To support this 150% increase in public transit ridership, local funds will be needed to match available state and federal funding. The RTC’s draft TCAA Business Plan states that besides a traditional sales tax, other sources of local funds include “funds from vehicle levy or registration fees, local fuel tax, property tax, income tax, transient occupancy tax, student fees, vehicle miles traveled charges, and parking fees.” What the Business Plan doesn’t say is how to move forward.
Proactive communities are leading the way in finding the equitable “how” to fund expansions of public transit. One of the most successful strategies is the “collaborative” model utilized by the City of Portland in its Pricing Options for Equitable Mobility (POEM) project, grounded in a commitment to Transportation Justice.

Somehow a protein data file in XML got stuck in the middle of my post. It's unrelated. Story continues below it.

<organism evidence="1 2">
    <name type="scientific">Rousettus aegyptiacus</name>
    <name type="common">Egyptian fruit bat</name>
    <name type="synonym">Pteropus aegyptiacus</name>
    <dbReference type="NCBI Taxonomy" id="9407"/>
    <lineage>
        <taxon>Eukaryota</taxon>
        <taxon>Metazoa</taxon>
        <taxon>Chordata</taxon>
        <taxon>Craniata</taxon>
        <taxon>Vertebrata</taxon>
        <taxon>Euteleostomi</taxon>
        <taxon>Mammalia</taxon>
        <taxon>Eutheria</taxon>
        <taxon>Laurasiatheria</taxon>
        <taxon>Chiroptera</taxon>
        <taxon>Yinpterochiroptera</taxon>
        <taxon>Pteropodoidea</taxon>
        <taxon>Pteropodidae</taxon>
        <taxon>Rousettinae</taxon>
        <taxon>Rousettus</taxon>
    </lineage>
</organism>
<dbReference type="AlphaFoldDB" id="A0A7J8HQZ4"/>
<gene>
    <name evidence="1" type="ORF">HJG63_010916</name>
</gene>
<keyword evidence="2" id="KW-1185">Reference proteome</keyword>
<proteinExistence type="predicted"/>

One of the most amazing things about Portland's community-wide effort is that its final report outlines seven near-term and three long-term funding strategies and of these strategies, none involves a sales tax. It should come as no surprise; the final report was unanimously adopted by the Portland City Council with direction to staff to implement the recommendations.
The benefits of improving our public transportation system are so numerous, it is short-sighted and unjust to delay finding the funding to transform our transportation system into the more equitable, sustainable and economically just system we want and need. Let’s take advantage of the tremendously creative energy in our community and go to work on a “POEM” project of our own.